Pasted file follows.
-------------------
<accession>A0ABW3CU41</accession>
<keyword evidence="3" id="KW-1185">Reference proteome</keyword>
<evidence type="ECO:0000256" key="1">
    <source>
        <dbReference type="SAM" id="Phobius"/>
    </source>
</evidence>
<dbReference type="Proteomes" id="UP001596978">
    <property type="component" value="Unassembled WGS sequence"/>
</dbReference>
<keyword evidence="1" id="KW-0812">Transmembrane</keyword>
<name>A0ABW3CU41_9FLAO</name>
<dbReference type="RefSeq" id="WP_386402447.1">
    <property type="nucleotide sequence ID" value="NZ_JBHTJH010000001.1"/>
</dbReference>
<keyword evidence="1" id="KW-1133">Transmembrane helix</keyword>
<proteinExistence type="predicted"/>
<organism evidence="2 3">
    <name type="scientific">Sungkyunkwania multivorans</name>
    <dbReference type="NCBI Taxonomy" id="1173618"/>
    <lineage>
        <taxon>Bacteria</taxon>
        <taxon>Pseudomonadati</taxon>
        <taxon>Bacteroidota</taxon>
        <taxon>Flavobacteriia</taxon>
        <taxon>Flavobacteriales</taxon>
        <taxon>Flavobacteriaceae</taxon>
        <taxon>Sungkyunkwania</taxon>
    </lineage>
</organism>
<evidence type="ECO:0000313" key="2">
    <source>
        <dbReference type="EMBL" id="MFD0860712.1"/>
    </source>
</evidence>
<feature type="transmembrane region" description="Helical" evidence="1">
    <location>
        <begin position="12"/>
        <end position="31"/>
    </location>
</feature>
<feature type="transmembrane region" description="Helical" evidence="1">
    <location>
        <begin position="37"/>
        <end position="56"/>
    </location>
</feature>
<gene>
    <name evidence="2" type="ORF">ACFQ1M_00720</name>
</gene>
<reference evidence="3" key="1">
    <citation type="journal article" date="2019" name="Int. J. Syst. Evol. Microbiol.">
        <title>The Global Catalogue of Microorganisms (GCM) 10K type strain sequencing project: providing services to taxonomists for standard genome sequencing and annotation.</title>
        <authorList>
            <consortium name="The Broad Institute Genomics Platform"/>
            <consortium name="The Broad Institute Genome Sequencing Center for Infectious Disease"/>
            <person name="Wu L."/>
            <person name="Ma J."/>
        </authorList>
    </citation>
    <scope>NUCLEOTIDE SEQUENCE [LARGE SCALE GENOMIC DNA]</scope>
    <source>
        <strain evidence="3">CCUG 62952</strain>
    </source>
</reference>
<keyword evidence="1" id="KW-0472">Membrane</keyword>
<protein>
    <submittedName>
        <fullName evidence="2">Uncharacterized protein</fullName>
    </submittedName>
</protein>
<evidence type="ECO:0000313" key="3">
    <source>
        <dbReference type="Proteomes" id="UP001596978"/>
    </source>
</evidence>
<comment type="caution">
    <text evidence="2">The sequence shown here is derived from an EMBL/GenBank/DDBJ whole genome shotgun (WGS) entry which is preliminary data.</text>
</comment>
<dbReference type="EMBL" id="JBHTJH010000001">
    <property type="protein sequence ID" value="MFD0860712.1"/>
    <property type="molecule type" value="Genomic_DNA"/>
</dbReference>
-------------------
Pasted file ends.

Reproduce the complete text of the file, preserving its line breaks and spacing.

<accession>A0ABW3CU41</accession>
<keyword evidence="3" id="KW-1185">Reference proteome</keyword>
<evidence type="ECO:0000256" key="1">
    <source>
        <dbReference type="SAM" id="Phobius"/>
    </source>
</evidence>
<dbReference type="Proteomes" id="UP001596978">
    <property type="component" value="Unassembled WGS sequence"/>
</dbReference>
<keyword evidence="1" id="KW-0812">Transmembrane</keyword>
<name>A0ABW3CU41_9FLAO</name>
<dbReference type="RefSeq" id="WP_386402447.1">
    <property type="nucleotide sequence ID" value="NZ_JBHTJH010000001.1"/>
</dbReference>
<keyword evidence="1" id="KW-1133">Transmembrane helix</keyword>
<proteinExistence type="predicted"/>
<organism evidence="2 3">
    <name type="scientific">Sungkyunkwania multivorans</name>
    <dbReference type="NCBI Taxonomy" id="1173618"/>
    <lineage>
        <taxon>Bacteria</taxon>
        <taxon>Pseudomonadati</taxon>
        <taxon>Bacteroidota</taxon>
        <taxon>Flavobacteriia</taxon>
        <taxon>Flavobacteriales</taxon>
        <taxon>Flavobacteriaceae</taxon>
        <taxon>Sungkyunkwania</taxon>
    </lineage>
</organism>
<evidence type="ECO:0000313" key="2">
    <source>
        <dbReference type="EMBL" id="MFD0860712.1"/>
    </source>
</evidence>
<feature type="transmembrane region" description="Helical" evidence="1">
    <location>
        <begin position="12"/>
        <end position="31"/>
    </location>
</feature>
<feature type="transmembrane region" description="Helical" evidence="1">
    <location>
        <begin position="37"/>
        <end position="56"/>
    </location>
</feature>
<gene>
    <name evidence="2" type="ORF">ACFQ1M_00720</name>
</gene>
<reference evidence="3" key="1">
    <citation type="journal article" date="2019" name="Int. J. Syst. Evol. Microbiol.">
        <title>The Global Catalogue of Microorganisms (GCM) 10K type strain sequencing project: providing services to taxonomists for standard genome sequencing and annotation.</title>
        <authorList>
            <consortium name="The Broad Institute Genomics Platform"/>
            <consortium name="The Broad Institute Genome Sequencing Center for Infectious Disease"/>
            <person name="Wu L."/>
            <person name="Ma J."/>
        </authorList>
    </citation>
    <scope>NUCLEOTIDE SEQUENCE [LARGE SCALE GENOMIC DNA]</scope>
    <source>
        <strain evidence="3">CCUG 62952</strain>
    </source>
</reference>
<keyword evidence="1" id="KW-0472">Membrane</keyword>
<protein>
    <submittedName>
        <fullName evidence="2">Uncharacterized protein</fullName>
    </submittedName>
</protein>
<evidence type="ECO:0000313" key="3">
    <source>
        <dbReference type="Proteomes" id="UP001596978"/>
    </source>
</evidence>
<comment type="caution">
    <text evidence="2">The sequence shown here is derived from an EMBL/GenBank/DDBJ whole genome shotgun (WGS) entry which is preliminary data.</text>
</comment>
<dbReference type="EMBL" id="JBHTJH010000001">
    <property type="protein sequence ID" value="MFD0860712.1"/>
    <property type="molecule type" value="Genomic_DNA"/>
</dbReference>